Does universal basic income make people lazy?Winner of the 2019 Nobel Prize in Economic Sciences and Professor of Economics at MIT
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Universal Basic Income: Antidote or Poison?
With an increasing number of people struggling financially due to the pandemic, the topic of universal basic income, or UBI, has been gaining popularity. But what exactly is universal basic income? Is it the silver bullet to improve everyone’s standard of living? Or is it a trap that will lead to increased laziness?
As a long-time expert on poverty and inequality, Esther Duflo emphasizes the need for universal basic income in this lecture series, providing evidence from various experiments, extensive surveys, and historical events. She also corrects some of the basic misunderstandings and unfounded beliefs regarding UBI and explains the difficulties of achieving political consensus and of wealth redistribution itself. She also shares her opinions on country-specific solutions to improving welfare systems and securing public support in these uncertain times of a pandemic, global warming, the rise of artificial intelligence, and trade wars. Finally, she emphasizes that in order to overcome poverty, we must see the world from the perspective of the poor and feel a sense of connectedness with their struggles.
On GREAT MINDS, Esther Deflo’s lecture series, “Good Economics for Hard Times,” will offer straightforward answers to questions on universal basic income and act as a guide to implementing an ideal welfare system to lift millions out of poverty.
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Professor of Economics at the Massachusetts Institute of Technology Nobel Prize in Economic Sciences, 2019 Princess of Asturias Award for Social Sciences, 2015 Dan Davis Prize, 2013 John Bates Clark Medal, 2010 Best Young Economist of France Award, 2005 Co-author of 'Poor Economics' and 'Good Economics for Hard Times'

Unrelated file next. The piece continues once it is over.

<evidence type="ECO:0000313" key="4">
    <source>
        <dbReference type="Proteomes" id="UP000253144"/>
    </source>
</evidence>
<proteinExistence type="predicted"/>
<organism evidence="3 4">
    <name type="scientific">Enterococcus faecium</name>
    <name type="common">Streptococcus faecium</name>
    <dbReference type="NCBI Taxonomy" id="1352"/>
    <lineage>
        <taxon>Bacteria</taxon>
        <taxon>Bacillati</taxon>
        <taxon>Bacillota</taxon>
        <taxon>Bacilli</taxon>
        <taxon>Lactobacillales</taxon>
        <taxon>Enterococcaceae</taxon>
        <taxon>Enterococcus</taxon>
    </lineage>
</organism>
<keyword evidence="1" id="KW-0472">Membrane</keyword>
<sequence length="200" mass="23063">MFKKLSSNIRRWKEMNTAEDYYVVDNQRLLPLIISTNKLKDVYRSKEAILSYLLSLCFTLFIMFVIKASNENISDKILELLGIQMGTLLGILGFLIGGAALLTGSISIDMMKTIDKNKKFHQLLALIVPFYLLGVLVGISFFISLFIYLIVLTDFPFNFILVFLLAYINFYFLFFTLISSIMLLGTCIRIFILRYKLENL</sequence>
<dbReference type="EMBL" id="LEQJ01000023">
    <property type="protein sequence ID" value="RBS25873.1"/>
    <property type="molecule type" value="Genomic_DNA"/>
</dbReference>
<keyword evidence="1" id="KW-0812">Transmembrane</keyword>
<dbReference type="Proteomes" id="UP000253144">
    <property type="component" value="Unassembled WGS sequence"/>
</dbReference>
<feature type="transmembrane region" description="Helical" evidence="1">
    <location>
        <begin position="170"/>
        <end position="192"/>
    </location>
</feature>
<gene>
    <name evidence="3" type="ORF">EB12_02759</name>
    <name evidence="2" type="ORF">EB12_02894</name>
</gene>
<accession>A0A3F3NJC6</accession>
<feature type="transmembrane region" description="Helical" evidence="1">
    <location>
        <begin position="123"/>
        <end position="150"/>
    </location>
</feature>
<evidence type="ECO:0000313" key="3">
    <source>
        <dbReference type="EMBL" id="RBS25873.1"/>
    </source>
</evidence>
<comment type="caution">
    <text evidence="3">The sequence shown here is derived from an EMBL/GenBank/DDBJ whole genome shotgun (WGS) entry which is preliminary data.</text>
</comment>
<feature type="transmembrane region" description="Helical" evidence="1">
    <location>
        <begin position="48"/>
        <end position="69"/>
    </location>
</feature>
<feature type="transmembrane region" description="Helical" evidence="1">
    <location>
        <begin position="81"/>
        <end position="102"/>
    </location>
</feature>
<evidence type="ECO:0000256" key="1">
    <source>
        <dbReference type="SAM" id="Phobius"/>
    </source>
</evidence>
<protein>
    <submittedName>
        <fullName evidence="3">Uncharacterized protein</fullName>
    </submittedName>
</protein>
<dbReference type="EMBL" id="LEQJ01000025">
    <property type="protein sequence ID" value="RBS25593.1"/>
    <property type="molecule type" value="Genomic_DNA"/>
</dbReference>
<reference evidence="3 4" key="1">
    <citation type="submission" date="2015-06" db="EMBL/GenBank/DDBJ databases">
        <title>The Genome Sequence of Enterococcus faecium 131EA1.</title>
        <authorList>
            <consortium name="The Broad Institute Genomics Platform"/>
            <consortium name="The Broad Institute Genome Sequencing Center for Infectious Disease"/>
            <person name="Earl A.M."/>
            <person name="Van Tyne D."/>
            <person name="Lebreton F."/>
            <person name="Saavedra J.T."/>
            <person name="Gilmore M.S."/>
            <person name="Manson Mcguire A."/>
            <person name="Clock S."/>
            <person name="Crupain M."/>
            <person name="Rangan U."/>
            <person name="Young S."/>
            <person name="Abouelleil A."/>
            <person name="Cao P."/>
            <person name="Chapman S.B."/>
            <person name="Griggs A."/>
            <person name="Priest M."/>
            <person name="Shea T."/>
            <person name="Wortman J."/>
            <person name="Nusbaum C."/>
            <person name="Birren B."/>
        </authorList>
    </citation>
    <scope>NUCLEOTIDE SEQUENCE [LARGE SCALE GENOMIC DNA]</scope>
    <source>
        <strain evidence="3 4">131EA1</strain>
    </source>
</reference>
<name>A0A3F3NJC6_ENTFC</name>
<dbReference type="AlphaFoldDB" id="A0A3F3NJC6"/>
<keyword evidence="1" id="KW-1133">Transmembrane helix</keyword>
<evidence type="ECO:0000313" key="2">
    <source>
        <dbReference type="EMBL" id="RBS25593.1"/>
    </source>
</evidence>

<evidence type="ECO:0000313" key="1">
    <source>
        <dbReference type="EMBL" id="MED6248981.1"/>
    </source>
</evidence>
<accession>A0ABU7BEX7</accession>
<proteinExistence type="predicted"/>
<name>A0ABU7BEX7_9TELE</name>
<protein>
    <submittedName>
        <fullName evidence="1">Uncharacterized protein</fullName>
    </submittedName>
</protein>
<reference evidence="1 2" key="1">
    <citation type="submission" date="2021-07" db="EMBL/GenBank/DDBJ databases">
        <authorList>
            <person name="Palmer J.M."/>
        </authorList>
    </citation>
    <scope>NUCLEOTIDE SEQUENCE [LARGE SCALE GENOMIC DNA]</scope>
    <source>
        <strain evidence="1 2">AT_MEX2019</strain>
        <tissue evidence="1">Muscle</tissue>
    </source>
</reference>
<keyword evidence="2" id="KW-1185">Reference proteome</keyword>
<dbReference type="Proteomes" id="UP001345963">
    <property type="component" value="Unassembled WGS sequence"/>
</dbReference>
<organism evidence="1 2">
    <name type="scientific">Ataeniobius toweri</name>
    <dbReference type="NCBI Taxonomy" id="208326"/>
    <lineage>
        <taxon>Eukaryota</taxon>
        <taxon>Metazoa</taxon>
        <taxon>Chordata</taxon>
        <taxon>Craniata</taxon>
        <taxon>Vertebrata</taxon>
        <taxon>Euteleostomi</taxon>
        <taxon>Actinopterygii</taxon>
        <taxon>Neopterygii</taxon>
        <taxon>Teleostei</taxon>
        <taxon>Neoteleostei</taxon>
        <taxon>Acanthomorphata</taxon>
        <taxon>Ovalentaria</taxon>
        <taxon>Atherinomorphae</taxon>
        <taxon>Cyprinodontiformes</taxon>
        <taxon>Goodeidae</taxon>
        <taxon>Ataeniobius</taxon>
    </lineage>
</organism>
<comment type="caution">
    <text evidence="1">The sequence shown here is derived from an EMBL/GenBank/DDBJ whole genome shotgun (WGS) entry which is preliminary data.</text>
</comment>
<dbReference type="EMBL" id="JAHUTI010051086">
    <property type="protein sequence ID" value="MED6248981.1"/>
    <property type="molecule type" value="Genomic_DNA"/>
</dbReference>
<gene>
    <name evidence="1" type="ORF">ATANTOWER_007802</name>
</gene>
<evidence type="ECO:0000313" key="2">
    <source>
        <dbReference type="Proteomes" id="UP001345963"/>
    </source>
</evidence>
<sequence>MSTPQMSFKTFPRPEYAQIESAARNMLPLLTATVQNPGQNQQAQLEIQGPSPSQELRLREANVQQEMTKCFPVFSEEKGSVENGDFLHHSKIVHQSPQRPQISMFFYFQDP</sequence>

Esther Duflo is an American economist who was given tenure as an associate professor at the young age of 29. She had been interested in helping those less fortunate since she was a child, and she saw becoming an economist who advises governments as a way to fight against poverty.
Traveling to more than forty countries for the past twenty years, she has researched poverty at the local level and presented solutions based on unique scientific experiments to tackle the difficult questions. For this experimental approach to alleviating poverty, she became the youngest recipient of the Nobel Prize in Economics at age 46 in 2019. She’s also an accomplished author of such internationally-acclaimed works as 'Poor Economics' and 'Good Economics for Hard Times'.
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